North Roosevelt Boulevard, arguably the city’s main industrial thoroughfare, may be headed for a facelift.
Multiple efforts are underway to assess future development along the boulevard, including what kinds and sizes of businesses will be allowed to operate along the state-owned road. Intersection safety, more landscaping and other beautification recommendations will also be considered, according to city officials.
Currently, there is one survey out in the field being led by Key West City Commissioner Sam Kaufman, whose District 2 includes the business zone along North Roosevelt. Commissioner Mary Lou Hoover, whose District 5 includes the residences that abut North Roosevelt businesses, is working with the city’s Planning Department on a separate assessment. That assessment includes a three-phased plan to amend city codes to add larger buffers between the business and residential areas on North Roosevelt, allow roof-top porches on homes behind taller buildings, and stop large-scale business proposals like the self-storage building at the corner of North Roosevelt and Palm Avenue that was recently considered by city officials.
“Let’s get some [ordinances] so we don’t have another storage facility fiasco,” Hoover said. “That woke everyone up in my part of the district.”
The original 40,000-square foot, 600-unit proposed self-storage unit building did not receive a positive initial reception from both city commissioners and the planning board. The proposal, which has been amended, has been sent back to the city planning board for a second hearing. Whether it is eventually approved or denied, the prospect of a large-scale building along the boulevard got the attention of city officials. While there are some higher-story hotels on that strip, most of the commercial buildings along the boulevard that back up to a residential district are relatively low-rise.
Key West Planning Director Katie Halloran said her department is working on a North Roosevelt concept that will be presented to city officials, starting with a separate survey to assess how residents and business owners would like to see North Roosevelt improve in the future. The new city-wide strategic plan currently in development will likely include proposals for the boulevard, as well.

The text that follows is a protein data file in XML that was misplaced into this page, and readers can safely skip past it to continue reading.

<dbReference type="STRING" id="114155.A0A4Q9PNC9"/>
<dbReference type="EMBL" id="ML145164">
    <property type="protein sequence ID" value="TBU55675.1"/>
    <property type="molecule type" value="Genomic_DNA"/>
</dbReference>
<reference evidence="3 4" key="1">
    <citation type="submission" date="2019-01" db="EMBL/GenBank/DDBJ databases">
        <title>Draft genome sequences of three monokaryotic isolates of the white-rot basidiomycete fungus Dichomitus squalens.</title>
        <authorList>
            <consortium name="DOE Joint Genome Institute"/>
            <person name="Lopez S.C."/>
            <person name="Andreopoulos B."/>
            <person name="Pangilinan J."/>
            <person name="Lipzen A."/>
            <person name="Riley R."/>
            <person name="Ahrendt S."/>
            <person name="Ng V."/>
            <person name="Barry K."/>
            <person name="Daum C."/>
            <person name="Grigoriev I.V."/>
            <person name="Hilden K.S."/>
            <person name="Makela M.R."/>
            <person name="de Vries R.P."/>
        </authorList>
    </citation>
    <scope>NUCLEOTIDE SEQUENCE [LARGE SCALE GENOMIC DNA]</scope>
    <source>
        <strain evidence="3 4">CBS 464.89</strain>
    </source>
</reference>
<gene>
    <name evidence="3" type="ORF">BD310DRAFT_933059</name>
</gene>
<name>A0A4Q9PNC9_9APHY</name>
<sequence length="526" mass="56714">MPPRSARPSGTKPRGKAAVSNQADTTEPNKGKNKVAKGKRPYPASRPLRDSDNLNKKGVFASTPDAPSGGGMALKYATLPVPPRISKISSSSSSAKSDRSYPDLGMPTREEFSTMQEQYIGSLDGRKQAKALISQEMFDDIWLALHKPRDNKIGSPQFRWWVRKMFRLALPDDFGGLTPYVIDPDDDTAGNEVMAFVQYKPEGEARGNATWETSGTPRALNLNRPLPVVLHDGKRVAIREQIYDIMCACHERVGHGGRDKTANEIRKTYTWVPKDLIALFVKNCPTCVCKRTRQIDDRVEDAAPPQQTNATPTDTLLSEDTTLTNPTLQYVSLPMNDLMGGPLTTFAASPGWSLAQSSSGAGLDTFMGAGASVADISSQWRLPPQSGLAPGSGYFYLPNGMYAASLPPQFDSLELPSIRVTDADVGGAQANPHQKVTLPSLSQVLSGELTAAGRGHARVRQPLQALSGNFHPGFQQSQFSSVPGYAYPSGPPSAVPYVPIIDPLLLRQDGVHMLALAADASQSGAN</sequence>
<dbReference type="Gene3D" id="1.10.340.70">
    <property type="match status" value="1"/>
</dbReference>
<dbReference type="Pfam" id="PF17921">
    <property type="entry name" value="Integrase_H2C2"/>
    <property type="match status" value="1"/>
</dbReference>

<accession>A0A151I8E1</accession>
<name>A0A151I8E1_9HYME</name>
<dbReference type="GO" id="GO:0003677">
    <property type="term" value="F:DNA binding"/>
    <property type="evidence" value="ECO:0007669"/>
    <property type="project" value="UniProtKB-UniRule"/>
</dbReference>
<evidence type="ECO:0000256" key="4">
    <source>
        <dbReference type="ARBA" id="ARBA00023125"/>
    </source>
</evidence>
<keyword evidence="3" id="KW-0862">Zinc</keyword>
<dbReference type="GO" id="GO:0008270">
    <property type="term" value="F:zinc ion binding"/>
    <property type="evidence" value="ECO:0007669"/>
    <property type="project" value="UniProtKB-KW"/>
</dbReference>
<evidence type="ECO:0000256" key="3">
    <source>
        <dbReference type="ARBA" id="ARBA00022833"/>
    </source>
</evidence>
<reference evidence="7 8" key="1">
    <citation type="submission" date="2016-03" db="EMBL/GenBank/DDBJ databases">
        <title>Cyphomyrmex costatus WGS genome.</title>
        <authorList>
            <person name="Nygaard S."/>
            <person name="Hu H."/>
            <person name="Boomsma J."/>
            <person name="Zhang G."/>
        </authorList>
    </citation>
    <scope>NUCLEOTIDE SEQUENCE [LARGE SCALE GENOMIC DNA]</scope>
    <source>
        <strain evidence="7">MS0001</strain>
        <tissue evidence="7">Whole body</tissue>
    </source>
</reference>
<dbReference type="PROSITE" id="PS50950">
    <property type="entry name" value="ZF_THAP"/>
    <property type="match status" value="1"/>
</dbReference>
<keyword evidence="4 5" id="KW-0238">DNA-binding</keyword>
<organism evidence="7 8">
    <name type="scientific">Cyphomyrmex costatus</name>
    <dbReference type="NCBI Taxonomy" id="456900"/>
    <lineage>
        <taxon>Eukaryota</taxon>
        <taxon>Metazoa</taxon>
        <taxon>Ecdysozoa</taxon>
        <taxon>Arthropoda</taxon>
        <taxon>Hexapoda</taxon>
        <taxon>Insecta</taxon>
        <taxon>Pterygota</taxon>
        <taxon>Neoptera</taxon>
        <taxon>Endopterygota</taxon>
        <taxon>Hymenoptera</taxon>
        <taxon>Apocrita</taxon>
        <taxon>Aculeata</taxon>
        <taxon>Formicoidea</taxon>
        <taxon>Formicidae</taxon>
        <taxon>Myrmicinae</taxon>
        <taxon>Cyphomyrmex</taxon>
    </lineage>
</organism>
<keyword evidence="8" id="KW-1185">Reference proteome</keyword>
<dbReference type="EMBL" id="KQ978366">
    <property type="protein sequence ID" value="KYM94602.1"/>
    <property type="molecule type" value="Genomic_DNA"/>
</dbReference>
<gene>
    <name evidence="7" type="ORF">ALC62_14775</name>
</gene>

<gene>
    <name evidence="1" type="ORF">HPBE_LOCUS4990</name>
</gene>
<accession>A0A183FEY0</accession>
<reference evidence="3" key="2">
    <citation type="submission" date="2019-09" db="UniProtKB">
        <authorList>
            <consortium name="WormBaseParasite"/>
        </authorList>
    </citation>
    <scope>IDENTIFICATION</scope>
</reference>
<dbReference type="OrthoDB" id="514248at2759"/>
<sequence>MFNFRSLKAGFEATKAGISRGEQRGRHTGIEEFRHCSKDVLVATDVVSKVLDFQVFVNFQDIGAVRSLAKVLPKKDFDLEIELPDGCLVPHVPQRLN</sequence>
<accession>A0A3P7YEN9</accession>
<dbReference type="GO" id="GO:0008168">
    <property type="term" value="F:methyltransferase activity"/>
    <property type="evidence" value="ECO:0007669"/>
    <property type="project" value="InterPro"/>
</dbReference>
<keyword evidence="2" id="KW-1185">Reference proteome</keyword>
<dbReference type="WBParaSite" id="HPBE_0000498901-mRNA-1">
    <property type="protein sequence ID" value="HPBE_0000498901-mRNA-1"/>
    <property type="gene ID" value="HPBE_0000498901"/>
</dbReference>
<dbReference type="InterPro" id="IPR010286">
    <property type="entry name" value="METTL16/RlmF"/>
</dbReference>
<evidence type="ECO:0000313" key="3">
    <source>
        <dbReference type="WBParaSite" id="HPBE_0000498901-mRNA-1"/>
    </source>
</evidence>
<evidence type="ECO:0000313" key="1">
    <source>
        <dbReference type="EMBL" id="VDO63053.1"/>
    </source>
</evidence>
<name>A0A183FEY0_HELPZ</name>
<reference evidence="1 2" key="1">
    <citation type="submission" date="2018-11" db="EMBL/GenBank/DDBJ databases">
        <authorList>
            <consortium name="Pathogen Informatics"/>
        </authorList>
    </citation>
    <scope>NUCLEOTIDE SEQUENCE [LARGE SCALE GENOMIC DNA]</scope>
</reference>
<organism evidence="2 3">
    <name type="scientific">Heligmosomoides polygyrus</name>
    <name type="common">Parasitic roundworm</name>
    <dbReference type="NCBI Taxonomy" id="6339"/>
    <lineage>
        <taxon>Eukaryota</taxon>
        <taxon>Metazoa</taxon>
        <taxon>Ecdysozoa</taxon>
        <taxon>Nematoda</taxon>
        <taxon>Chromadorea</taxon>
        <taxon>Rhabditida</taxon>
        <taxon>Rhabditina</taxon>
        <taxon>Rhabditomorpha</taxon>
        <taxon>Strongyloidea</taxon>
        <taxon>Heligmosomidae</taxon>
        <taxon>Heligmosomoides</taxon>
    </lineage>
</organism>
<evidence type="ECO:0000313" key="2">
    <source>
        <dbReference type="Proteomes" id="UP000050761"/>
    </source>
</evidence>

Commissioner Hoover said the Planning Department is working on the three-phase proposal. The first phase will include building code amendments governing building height, buffers between residential areas, preserving the water and sky views of residents abutting the roadway, business facades and signage, and traffic intersection safety. Phase 2 will focus primarily on beautification and potentially limiting the number of fast-food restaurants along the boulevard, said Hoover, who proposed encouraging smaller cafes and boutiques.
“Just things that say Key West and don’t say Miami,” she said, adding, “Make North Roosevelt Boulevard a real boulevard and get away from the highway feel.”
Commissioner Kaufman said he has received 317 responses to his multiquestion survey, which was initially sent to businesses along North Roosevelt, then opened up to include resident input. Eighty-one percent said the boulevard business district area needs improvement, 53% said they did not feel pedestrians were safe at night, and 76% said they believed building facades are in need of repair.
“It [survey] tells me that 81% of respondents believe overall that North Roosevelt Boulevard needs improvement. That’s a big number for me,” Kaufman said.
He added he is concerned about intersection safety, particularly along Hilton Haven Road, where the sidewalk narrows in front of the Key West Yacht Club, and Gulf View Drive, which accesses the Roosevelt Sands affording housing complex.
“Hundreds of people live there. When you drive out of there, it’s a difficult line of sight,” he said.
Kaufman said his survey is aimed at gauging interest in forming a citizens committee that would make recommendations to the city commission on North Roosevelt development. In addition to exploring the feasibility of having a more frequent bus route along the boulevard, which could encourage more use of mass transit, and improving bicycle safety on the road, Kaufman wants to consider creating a business improvement district along the boulevard. That would allow community members to work with government officials to drive any future improvements.
But he acknowledged the city may be limited in what can be done, given North Roosevelt is a state-owned roadway.
“That [North Roosevelt Boulevard] is a major path between us and Stock Island,” Kaufman pointed out, adding, “Let’s identify improvements we can realistically accomplish.”